Young people who place their education at the forefront and who possess
strong values that benefit their communities will be the ones who gain the most from passage of the Development, Relief and Education for Alien Minors (DREAM) Act, U.S. Rep. Ed Pastor, D-Ariz., said Thursday.
Pastor, whose district is home to many young undocumented people pushing for the DREAM Act's passage as a pathway to legalization, said he was heartened to see the legislation pass late Wednesday in the House of Representatives by a vote of 216-198. The bill will now go to the Senate for consideration.
"The DREAM Act would create a pathway to citizenship for undocumented young people who were brought to the United States as children, raised in this country, have excelled in our education systems and have expressed a clear commitment to pursue higher education or military service," Pastor said.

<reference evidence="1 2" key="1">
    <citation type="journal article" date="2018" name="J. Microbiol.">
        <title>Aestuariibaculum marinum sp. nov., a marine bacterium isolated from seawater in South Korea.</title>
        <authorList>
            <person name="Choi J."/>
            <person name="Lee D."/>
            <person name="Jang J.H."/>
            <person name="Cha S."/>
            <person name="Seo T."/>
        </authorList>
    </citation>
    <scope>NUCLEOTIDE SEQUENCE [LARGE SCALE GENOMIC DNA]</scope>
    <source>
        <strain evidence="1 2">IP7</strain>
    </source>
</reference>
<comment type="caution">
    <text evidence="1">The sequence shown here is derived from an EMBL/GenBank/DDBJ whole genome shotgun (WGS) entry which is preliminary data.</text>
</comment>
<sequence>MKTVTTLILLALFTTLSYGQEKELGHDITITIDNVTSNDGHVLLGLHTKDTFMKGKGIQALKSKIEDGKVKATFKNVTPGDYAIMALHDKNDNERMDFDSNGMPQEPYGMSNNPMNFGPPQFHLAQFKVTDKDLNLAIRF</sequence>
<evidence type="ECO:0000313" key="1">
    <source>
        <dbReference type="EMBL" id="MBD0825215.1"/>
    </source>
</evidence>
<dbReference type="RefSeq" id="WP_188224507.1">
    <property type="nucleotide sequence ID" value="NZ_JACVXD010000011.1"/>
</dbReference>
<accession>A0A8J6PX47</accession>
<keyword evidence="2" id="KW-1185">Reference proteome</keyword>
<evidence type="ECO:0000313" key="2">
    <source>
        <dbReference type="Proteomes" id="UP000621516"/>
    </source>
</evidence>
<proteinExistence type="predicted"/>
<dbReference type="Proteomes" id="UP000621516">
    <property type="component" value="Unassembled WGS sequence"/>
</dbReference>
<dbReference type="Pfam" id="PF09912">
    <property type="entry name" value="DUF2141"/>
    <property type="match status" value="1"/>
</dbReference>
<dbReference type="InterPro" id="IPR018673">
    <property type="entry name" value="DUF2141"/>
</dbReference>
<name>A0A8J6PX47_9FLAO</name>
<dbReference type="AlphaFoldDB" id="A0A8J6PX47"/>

The DREAM Act, H.R. 5281, would grant U.S. citizenship to young illegal immigrants if they are attending college or serve in the military. It would assist thousands of young people who were brought to the United States as children by their parents and only know this country as their home.
Pastor has long advocated for the DREAM Act's passage and said he hoped the Senate will seize this opportunity to stand up for the principles of justice and opportunity on which America was founded. Since 2001, when the DREAM Act was first introduced in Congress, thousands of undocumented youth have been patiently waiting for its passage, hoping the law
would let them come out of the shadows and pursue their academic and career ambitions, Pastor said.
"These young people were raised here and only know this country as their home," Pastor said. "They want to become part of our great society and give back to a nation they love so dearly and call their own."